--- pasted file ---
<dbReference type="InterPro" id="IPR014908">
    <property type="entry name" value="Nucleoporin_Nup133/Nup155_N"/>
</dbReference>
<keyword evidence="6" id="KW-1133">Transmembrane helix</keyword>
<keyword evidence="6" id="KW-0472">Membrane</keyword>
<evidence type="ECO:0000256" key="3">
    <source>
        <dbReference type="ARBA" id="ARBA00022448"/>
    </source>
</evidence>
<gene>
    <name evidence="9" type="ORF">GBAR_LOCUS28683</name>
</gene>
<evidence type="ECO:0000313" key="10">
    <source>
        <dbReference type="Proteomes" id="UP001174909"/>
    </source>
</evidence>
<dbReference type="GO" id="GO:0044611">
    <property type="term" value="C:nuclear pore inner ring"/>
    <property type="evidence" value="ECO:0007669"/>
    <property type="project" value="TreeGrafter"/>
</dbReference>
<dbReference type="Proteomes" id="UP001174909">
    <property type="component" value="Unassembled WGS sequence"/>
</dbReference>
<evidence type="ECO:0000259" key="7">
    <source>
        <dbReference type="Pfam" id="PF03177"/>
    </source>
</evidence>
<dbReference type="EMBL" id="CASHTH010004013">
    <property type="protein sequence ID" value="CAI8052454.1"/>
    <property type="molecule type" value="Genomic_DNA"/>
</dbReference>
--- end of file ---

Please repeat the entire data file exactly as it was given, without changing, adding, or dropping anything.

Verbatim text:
<dbReference type="InterPro" id="IPR014908">
    <property type="entry name" value="Nucleoporin_Nup133/Nup155_N"/>
</dbReference>
<keyword evidence="6" id="KW-1133">Transmembrane helix</keyword>
<keyword evidence="6" id="KW-0472">Membrane</keyword>
<evidence type="ECO:0000256" key="3">
    <source>
        <dbReference type="ARBA" id="ARBA00022448"/>
    </source>
</evidence>
<gene>
    <name evidence="9" type="ORF">GBAR_LOCUS28683</name>
</gene>
<evidence type="ECO:0000313" key="10">
    <source>
        <dbReference type="Proteomes" id="UP001174909"/>
    </source>
</evidence>
<dbReference type="GO" id="GO:0044611">
    <property type="term" value="C:nuclear pore inner ring"/>
    <property type="evidence" value="ECO:0007669"/>
    <property type="project" value="TreeGrafter"/>
</dbReference>
<dbReference type="Proteomes" id="UP001174909">
    <property type="component" value="Unassembled WGS sequence"/>
</dbReference>
<evidence type="ECO:0000259" key="7">
    <source>
        <dbReference type="Pfam" id="PF03177"/>
    </source>
</evidence>
<dbReference type="EMBL" id="CASHTH010004013">
    <property type="protein sequence ID" value="CAI8052454.1"/>
    <property type="molecule type" value="Genomic_DNA"/>
</dbReference>